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Trade's GDP Impact: Neutral To Slightly Negative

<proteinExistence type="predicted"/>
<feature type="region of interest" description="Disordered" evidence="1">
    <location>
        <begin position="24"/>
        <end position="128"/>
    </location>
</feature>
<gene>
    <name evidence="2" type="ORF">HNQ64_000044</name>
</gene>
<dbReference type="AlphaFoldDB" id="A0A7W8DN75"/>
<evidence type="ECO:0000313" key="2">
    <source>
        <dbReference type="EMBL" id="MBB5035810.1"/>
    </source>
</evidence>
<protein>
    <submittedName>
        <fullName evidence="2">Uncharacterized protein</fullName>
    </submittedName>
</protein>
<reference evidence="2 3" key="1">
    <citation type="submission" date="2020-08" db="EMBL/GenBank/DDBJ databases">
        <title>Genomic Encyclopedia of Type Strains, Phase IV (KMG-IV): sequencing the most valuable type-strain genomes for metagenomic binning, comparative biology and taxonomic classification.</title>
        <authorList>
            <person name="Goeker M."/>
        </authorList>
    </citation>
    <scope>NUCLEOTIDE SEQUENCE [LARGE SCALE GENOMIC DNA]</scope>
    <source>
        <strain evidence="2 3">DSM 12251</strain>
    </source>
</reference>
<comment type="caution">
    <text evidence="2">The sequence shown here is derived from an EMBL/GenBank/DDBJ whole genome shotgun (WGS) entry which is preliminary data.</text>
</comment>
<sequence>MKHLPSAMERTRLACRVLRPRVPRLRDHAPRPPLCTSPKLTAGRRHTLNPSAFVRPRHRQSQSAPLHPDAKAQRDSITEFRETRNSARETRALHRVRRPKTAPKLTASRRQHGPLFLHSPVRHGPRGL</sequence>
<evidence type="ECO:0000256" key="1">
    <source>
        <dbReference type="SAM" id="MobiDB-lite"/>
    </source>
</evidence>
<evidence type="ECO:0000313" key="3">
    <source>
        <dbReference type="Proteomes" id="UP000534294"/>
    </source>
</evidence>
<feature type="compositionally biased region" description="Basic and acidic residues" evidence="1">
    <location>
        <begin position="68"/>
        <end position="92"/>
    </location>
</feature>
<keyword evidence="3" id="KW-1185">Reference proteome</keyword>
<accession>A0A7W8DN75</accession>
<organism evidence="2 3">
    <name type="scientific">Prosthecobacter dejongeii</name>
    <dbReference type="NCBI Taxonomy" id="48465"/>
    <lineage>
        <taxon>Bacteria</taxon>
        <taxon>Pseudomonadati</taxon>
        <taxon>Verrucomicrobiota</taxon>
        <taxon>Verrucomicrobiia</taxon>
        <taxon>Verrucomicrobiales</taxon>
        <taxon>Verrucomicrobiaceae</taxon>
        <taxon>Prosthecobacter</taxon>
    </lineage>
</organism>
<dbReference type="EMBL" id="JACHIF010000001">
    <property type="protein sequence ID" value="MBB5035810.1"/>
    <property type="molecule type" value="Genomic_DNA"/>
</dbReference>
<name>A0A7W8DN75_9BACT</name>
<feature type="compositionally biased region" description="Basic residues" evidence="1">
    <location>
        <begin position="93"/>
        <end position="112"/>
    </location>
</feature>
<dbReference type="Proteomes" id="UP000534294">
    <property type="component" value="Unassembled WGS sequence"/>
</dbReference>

By John S. McClenahen When the U.S. Commerce Dept. gets around to publishing GDP numbers for this year's first calendar quarter, trade probably won't be recorded as having been a major drag on the U.S. economy. "Trade looks like it will be neutral for overall economic growth in the first quarter," says Stan Shipley, a senior economist at Merrill Lynch & Co., New York. Meanwhile, Maury Harris, an analyst at UBS Warburg LCC, New York, speculates that U.S. trade could subtract about half a percentage point from first-quarter GDP growth -- if January's $33.2 billion trade deficit is repeated in February and March. In January, U.S. merchandise imports advanced 0.5% following a 1.2% decline in December. Merchandise exports grew 0.9% in January. However, notes Merrill Lynch's Shipley, January's reported increase in consumer goods imports and a related decline in capital-goods exports are primarily the product of cell phones being statistically reclassified -- from capital goods to consumer goods.

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